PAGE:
Oct. 27, 2021
From Dragon Lady to Awkwafina, From Fu Manchu to Shang-Chi, Marvel’s First Asian Superhero Movie Challenges the Asian Stereotypes
My embodiment of a blend of Chinese cultural imprints has been serving me as either a curse or blessing, depending on the people I encounter. As an introvert, I often present myself as a gentle, laidback, and soft-spoken woman. For lots of rambunctious westerners, their first assumption of me is often that I am a woman who can be easily dismissed. I have been frustrated by this kind of treatment on many occasions. I kept wondering why initially. Until one day, appalled by my own ignorance, I discovered the archetype of the Dragon Lady. Thorough research leads me to believe that it is through the veil of a series portrait of the Dragon Lady representing Chinese women, we began to be viewed as submissive, quiet, demure, and nonessential. Unintentionally, my personality plays into that stereotype on the surface. My authentic self also includes strength, intelligence, compassion, and courage that can only be revealed by those who are willing to provide space for others and have the ability to listen.
For many Asian Americans, the much anticipated first Marvel Asian lead superhero movie, “Shang-Chi and the Legend of Ten Rings,” stirs up so much anxiety, apprehension, and hope. While I was excited to watch a movie with an Asian lead, my stomach kept tossing and turning with fear. Fear of what? Discovering something unpleasant about Asians in the film, of course!
However, I was wrong, and I was glad to be wrong this time. Shang-Chi authentically creates so many representations of Asian people and culture, it skillfully opens a door into an inner world of Asian being. My students, colleagues, and friends, regardless of their age and ethnicity, all have something positive to say about the film.
First, it symbolizes the dismantling of the negative stereotypes of Chinese women. From loud hilarious Katy; cold, ferocious Xiaoling; beautiful, loving, and self-sacrificing Mom to calm and authoritative Auntie, there is one thing in common among these women: they are capable and strong. They chose their own paths — regardless of how unfulfilling it might seem to be as a valet or being a powerful ferocious underground fight club owner. They use their own brain, skills, knowledge, and wisdom to build the world they live in. Every single one of them is an ass-kicking woman and nobody should mess with them. Even when they are mistreated like Xiaoling and expected to fulfill the female gender role, they employ determination and self-discipline to defeat the odds.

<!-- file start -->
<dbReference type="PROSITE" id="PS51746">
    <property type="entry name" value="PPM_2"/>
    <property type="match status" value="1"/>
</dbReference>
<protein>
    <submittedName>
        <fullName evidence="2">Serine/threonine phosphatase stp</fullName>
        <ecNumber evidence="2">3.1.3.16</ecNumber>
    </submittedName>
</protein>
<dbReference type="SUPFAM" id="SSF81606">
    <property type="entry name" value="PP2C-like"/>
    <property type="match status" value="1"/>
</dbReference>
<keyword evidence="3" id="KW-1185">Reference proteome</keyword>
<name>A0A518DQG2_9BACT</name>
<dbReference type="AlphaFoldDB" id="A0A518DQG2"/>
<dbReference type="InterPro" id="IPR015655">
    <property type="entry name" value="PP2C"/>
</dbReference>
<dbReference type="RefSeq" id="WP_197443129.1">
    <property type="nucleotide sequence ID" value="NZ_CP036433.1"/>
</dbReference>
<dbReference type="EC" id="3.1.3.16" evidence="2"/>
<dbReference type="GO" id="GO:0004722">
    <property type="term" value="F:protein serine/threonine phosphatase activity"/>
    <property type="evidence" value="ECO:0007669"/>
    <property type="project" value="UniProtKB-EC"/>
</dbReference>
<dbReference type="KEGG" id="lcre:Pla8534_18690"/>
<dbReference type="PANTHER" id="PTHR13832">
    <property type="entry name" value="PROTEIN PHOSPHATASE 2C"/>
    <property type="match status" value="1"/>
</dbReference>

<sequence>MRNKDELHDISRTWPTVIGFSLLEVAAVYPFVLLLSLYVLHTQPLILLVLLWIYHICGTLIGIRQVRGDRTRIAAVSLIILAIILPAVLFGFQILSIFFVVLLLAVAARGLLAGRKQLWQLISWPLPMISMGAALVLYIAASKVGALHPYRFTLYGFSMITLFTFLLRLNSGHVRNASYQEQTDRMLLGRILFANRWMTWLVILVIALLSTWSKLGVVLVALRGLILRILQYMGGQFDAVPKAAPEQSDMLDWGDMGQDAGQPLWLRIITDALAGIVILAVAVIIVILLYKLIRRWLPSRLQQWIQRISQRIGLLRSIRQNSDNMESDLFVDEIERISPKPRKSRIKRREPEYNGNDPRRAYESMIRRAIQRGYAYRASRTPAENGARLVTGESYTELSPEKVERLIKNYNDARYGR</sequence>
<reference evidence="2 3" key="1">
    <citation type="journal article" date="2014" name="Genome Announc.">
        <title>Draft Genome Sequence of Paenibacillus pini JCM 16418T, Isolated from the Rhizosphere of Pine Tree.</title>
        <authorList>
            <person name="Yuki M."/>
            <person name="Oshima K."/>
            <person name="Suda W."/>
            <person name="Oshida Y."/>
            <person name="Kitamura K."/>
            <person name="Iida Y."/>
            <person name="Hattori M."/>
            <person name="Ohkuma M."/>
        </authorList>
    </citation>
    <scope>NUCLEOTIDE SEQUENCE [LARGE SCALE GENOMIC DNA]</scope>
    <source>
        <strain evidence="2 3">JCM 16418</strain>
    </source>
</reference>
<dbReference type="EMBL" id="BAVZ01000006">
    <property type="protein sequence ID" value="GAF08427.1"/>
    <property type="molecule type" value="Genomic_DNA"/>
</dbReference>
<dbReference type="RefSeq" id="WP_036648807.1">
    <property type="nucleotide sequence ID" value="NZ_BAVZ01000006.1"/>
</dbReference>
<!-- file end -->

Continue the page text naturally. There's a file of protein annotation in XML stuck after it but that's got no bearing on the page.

Secondly, it is the portrait of an Asian superhero as a strong, charming, and desirable man instead of the demonized, unattractive Fu Manchu. Simu Liu looks great when his shirt is off. More importantly, his relatable human struggles, shared internal conflicts, meager effort to stay away from his estranged father, and loyal friend by his side really speak to audiences. Let alone he is a superhero who possesses supernatural power.
Thirdly, less noticeably, the film accurately depicts the American-born Chinese (ABC) struggle. Katy is a great representation of an ABC: living in a multi-generational household. Her family is so hospitable and their door is always open to friends. Her mom has high expectations of her. She graduates as an honor student from a prestigious college. But her heritage is somewhat lost on her. She no longer speaks any Mandarin, she could barely pronounce Shang-Chi’s name correctly, nor would she give in to parental pressure to find a “decent job” to make her family proud. Instead, she drives like a madwoman. She laughs like a sailor. She hangs out with a guy who is not her boyfriend, which in her aging grandmother’s eye is scandalous if they are not going to be married. On the bus ride, she makes fun of a well-dressed Asian-looking woman who works on her computer, and says to Shang-Chi, “That’s the type of woman my mom would like me to be.” Katy is a typical immigrant child who is caught in between two drastically different worlds and she does not know how to reconcile the dilemma. Until she only has one last arrow to make the winning shot. When she is able to put her doubt aside and takes aim, does she then learn how to unleash the power from within.
Lastly, I would like to point out is that the film is not completely free of Asian stereotypes. Katy and Shang-Chi’s obsession for karaoke. The overuse of the color red, and the Dad’s dismissive treatment of the daughter…. These unfortunately reinforce people’s perception of China and what they think they know.
However, as my 12-year-old son feels proud of having Shang-Chi as a role model to look up to, my 18-year-old niece empowers herself to learn how to say “no” loudly as every woman in the film. A smile emerges on my lips. These little things matter as our day-to-day life is filled with little things and trivial moments, rarely do the grander heroic epics occur.
You may also be interested in reading other articles written by Haiyun Lu.
2 thoughts on “Marvel’s First Asian Superhero Movie Challenges the Asian Stereotypes | Haiyun Lu | 4 Min Read”
Your article made a wondrous impression on me. I especially liked your niece’s loud, “No!”
Thank you Joanne! Really appreciated your comment! It’s a learning journey for many of us to feel natural to say “no”.